Shishi Gashira Camellia
Shishi Gashira Camellia
Camellia sasanqua 'Shishi Gashira'Item #2199 USDA Hardiness Zone: 7 - 10
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A profusion of hot pink, semi-double blooms with golden yellow centers and glossy, dark green foliage. Flowers are perfect for cutting. Use as a colorful low hedge, espalier or high profile groundcover. An early to mid-season bloomer. Evergreen.
- OverviewLight Needs:Filtered sunWatering Needs:Water regularly, when top 3 in. of soil is dry.Average Landscape Size:Moderate growing; reaches 4 to 5 ft. tall, 6 to 8 ft. wide.
- DetailBotanical Pronunciation:kuh-MEE-lee-a suh-SAN-kwuhDeciduous/evergreen:EvergreenSunset climate zones:4 - 9, 12, 14 - 24, 26 - 31Growth habit:SpreadingGrowth rate:ModerateAverage landscape size:Moderate growing; reaches 4 to 5 ft. tall, 6 to 8 ft. wide.Special features:Year-round InterestFoliage color:Dark GreenBlooms:Fall through WinterFlower color:PinkDesign IdeasThis low and wide spreader boasts hot pink flowers and is ideal for raised planters in city gardens. Allow its unique weeping form to create the background for a romantic garden setting, or use it as a front-of-the-border feature. Excellent up against the house to cover foundations and to tuck neatly beneath windows. For a colorful effect during the dull days of winter, mass several under very large tree canopies with filtered shade. Equally at home as a single specimen around water gardens and pools, where the pendulous branches may trail off boulders and falling petals may float upon the still water.Companion PlantsLily of the Valley (Pieris); Azalea (Azalea); Peony (Paeonia); Japanese Maple (Acer); Mountain Laurel (Kalmia)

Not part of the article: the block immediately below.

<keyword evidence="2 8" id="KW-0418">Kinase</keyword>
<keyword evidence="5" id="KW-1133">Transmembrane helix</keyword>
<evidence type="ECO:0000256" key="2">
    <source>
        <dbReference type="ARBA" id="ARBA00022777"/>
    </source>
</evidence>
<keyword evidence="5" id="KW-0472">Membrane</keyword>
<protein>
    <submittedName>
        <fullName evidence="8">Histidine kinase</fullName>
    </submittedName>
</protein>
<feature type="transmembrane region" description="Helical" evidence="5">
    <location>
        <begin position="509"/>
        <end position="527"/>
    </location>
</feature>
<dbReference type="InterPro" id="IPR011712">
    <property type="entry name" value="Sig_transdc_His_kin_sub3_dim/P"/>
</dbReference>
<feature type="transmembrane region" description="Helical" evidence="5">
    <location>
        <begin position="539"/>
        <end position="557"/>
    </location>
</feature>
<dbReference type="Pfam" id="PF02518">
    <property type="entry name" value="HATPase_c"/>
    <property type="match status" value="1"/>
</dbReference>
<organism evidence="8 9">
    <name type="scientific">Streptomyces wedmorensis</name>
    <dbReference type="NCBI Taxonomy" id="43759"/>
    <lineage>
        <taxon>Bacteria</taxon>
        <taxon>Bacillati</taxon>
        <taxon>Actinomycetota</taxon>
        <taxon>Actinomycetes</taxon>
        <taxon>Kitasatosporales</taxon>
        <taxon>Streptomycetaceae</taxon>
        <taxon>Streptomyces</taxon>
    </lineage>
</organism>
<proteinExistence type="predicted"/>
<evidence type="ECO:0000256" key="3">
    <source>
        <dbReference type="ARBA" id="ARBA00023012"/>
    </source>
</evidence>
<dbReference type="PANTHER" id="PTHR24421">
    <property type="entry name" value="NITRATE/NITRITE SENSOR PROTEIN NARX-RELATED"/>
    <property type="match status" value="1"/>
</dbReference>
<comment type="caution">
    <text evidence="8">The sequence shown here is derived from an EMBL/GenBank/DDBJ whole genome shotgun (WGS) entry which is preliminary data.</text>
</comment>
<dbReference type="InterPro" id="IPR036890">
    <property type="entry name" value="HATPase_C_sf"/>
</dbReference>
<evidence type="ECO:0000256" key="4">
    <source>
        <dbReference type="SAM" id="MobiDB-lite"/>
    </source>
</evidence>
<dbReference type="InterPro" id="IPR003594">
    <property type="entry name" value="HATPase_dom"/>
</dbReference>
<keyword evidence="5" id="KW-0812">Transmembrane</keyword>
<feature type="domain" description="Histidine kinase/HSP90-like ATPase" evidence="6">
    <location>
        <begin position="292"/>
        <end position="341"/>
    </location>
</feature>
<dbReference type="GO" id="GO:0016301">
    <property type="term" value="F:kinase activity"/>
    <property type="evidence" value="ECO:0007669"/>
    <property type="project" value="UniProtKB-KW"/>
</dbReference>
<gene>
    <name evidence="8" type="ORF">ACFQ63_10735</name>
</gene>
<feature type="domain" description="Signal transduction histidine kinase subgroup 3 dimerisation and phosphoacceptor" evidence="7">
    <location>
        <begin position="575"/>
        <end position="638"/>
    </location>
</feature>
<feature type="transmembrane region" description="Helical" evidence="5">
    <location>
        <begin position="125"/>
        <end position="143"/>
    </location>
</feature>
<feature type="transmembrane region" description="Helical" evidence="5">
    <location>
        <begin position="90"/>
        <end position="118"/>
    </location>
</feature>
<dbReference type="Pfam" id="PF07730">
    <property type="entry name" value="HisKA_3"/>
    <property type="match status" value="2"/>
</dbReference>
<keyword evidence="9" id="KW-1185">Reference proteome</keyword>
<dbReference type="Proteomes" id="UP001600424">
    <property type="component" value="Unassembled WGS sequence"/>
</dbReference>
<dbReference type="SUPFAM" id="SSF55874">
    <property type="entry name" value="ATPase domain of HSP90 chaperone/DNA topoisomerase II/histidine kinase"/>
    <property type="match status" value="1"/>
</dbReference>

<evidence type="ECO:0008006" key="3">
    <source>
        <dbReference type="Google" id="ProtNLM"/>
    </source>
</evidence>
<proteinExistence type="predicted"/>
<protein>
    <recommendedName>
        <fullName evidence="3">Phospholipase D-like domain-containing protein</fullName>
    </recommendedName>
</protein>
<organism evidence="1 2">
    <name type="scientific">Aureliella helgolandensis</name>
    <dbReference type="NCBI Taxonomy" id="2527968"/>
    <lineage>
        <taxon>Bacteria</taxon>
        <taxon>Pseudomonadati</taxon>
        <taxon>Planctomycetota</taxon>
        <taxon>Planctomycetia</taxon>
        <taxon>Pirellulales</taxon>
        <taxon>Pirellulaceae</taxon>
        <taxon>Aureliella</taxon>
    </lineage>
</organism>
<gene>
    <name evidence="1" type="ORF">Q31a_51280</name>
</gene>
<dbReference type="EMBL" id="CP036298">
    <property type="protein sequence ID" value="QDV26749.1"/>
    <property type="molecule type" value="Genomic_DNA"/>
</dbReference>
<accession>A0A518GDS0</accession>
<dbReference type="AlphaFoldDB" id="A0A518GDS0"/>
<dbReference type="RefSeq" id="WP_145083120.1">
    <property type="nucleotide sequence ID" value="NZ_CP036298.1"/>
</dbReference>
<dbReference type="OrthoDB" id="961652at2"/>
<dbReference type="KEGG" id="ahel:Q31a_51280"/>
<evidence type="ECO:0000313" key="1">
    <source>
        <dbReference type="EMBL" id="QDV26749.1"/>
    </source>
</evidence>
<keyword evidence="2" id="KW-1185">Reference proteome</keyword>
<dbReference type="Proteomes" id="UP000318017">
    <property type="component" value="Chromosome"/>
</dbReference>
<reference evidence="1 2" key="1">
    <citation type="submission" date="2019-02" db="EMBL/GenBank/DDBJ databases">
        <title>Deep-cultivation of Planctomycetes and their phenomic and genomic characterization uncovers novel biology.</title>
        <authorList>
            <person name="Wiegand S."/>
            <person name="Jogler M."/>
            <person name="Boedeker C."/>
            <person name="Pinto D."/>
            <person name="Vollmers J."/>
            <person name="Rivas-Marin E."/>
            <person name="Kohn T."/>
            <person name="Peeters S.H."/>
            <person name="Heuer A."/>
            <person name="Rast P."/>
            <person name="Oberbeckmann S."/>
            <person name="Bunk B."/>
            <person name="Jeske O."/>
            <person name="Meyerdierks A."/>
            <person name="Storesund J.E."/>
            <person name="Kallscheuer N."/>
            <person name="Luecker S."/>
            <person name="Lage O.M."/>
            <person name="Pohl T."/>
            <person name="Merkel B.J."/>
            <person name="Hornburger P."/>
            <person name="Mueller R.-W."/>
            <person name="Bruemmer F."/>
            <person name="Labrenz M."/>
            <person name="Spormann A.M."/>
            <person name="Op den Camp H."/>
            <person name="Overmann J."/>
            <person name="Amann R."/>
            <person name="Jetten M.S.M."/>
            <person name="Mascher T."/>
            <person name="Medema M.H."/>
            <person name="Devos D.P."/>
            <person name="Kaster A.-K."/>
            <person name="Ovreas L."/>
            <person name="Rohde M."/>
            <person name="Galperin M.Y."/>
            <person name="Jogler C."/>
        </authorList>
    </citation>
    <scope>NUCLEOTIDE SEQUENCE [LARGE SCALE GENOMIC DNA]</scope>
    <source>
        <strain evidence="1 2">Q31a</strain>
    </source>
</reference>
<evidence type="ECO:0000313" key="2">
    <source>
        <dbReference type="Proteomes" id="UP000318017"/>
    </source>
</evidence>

- CareCare InformationProvide organically rich, well-drained, acidic soil. Keep roots cool with a thick layer of mulch. Water deeply and regularly during the first growing season to establish an extensive root system; reduce frequency, once established. Prune lightly to shape and feed with an acid fertilizer after flowering.Pruning time: winter after flowering.Light Needs:Filtered sunWatering Needs:Water regularly, when top 3 in. of soil is dry.
- History & LoreHistory:Sometimes referred to as Christmas Camellias, the sasanqua varieties of Camellia are native to the evergreen, coastal forests of southern Japan. It was introduced by Dutch traders into Europe in 1869. Shishi Gashira originated in Ikeda City, Japan. The Japanese use the leaves of sasanqua to make tea, and the seeds are pressed into tea seed oil for use as a lubricant and in cooking and cosmetics.